The Reality Dysfunction (Night’s Dawn, #1)

Peter F. Hamilton (1996)

Science fiction on a epic scale. You can hear the echoes of many modern writers in this work, perhaps most clearly William Gibson and Iain M. Banks, but it’s also positive and heroic in the way that Robert Heinlein and E.E.“Doc” Smith were: there’s no loss of confidence in the face of danger. A lot of the set pieces are wonderful, as are the descriptions of the technology and its implications. I’m looking forward to the other two books of the trilogy.

4/5. Finished Sunday 29 July, 2018.

(Originally published on Goodreads.)

Utopia For Realists

Bregman Rutger (2014)

A paean to what’s to come, to the need for radical changes in the economy and social norms in the face of a “utopia” of automation and globalisation. It’s a provocation of the first order, strongly in favour of universal basic income, strongly against nationalism and hard borders. As such it feels “utopian” in the classic sense of being an unrealisable dream – but a closely-argued dream that highlights desirable changes, and well aware of the irony that the world we live in, with health and wealth and many jobs being automated, is exactly the world that most of human history aspired to.

3/5. Finished Sunday 29 July, 2018.

(Originally published on Goodreads.)

Mistakes Were Made (But Not By Me)

Carol Tavris (2007)

A study of cognitive dissonance and the need for self-justification. The authors explore the ways in which people respond to the realisation that they’ve been wrong, and the likelihood that they’ll try to rationalise-away the resulting dissonance coming from having two contradictory thoughts in mind. The same phenomenon re-appears in many guises, from personal relationships to wrongful prosecutions and ill-starred wars. What was fascinating for me was the way in which the same mechanisms can protect a poor self-image as well as an inflated one; but also the observation that both self-deception and its alternatives in the form of self-scrutiny and making deliberate amends come with harsh psychological prices, contrary to what the modern self-help literature might suggest.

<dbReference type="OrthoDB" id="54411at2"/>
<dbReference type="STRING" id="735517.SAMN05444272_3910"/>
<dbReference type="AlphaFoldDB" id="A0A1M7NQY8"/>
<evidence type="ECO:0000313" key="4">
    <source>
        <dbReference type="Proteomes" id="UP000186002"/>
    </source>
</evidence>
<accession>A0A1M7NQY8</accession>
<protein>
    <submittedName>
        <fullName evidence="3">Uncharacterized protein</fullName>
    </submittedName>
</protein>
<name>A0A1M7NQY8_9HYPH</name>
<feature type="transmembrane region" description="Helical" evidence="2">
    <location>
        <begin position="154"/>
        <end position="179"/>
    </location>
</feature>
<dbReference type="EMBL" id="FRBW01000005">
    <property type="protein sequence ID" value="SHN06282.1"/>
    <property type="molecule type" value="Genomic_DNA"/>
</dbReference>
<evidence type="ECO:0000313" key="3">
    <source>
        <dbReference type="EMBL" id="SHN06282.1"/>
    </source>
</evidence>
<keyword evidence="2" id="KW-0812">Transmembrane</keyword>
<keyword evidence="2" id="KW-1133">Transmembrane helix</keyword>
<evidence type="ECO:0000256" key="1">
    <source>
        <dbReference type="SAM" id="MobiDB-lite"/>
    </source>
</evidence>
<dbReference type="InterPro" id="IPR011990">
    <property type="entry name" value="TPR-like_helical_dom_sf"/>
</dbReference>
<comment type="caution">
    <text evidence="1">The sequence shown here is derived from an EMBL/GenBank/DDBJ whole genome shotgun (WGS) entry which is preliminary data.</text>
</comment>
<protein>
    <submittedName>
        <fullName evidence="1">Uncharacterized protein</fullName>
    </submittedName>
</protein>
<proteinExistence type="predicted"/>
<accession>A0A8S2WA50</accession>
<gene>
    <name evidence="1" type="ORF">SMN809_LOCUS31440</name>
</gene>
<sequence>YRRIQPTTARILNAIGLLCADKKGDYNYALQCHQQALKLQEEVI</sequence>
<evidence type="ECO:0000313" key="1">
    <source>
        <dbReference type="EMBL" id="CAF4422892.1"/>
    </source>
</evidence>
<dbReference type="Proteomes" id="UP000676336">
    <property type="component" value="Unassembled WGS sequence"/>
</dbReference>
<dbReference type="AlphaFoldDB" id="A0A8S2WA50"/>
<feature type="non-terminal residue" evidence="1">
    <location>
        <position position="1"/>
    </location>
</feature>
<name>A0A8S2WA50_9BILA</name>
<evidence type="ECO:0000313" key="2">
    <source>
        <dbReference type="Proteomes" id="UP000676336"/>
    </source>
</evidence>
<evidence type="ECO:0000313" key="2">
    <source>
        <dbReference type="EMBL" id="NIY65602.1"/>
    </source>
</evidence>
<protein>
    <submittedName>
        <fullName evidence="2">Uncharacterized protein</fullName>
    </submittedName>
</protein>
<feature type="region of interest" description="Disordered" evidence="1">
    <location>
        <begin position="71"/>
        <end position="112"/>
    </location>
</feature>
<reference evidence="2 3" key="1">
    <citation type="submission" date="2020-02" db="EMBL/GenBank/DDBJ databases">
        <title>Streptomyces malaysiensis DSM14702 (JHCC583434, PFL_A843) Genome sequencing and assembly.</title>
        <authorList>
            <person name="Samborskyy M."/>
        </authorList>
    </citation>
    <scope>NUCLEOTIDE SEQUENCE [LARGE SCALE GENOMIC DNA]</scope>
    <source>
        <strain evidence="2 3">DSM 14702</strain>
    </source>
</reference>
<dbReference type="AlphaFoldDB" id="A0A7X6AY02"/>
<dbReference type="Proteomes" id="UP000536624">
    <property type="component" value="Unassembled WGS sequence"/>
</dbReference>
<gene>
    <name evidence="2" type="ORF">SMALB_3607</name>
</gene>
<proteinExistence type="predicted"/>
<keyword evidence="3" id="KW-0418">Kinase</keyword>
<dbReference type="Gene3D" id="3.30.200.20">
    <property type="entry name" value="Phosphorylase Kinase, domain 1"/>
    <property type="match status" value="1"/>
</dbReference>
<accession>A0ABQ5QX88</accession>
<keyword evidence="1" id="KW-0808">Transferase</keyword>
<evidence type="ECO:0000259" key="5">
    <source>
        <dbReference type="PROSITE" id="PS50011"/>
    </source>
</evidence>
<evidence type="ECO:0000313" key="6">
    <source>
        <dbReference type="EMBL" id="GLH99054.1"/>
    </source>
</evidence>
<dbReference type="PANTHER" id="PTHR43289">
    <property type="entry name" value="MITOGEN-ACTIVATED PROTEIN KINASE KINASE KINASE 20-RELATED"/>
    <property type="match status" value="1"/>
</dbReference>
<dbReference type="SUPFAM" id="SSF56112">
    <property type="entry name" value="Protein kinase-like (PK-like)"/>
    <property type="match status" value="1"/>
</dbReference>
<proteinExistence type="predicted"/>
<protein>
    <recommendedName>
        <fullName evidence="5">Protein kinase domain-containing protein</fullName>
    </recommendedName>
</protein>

5/5. Finished Saturday 28 July, 2018.

(Originally published on Goodreads.)

All the President’s Men

Carl Bernstein (1974)

A story of dedicated reporting in the face of both active and passive discouragement. This book is interesting because it, again, it written before the end of the story is known: before Nixon’s resignation and all the subsequent fallout.

Being written so in the moment, there’s an assumption that the reader lived through and followed the events being described: Woodward and Bernstein don’t seem to be writing for posterity. As such the book makes little sense unless the reader has at least a passing – and actually more than a passing – acquaintance with the events and characters. That can make it hard to keep up with.

4/5. Finished Monday 11 June, 2018.

(Originally published on Goodreads.)

The House of Belonging

David Whyte (1996)

0/5. Finished Saturday 26 May, 2018.

(Originally published on Goodreads.)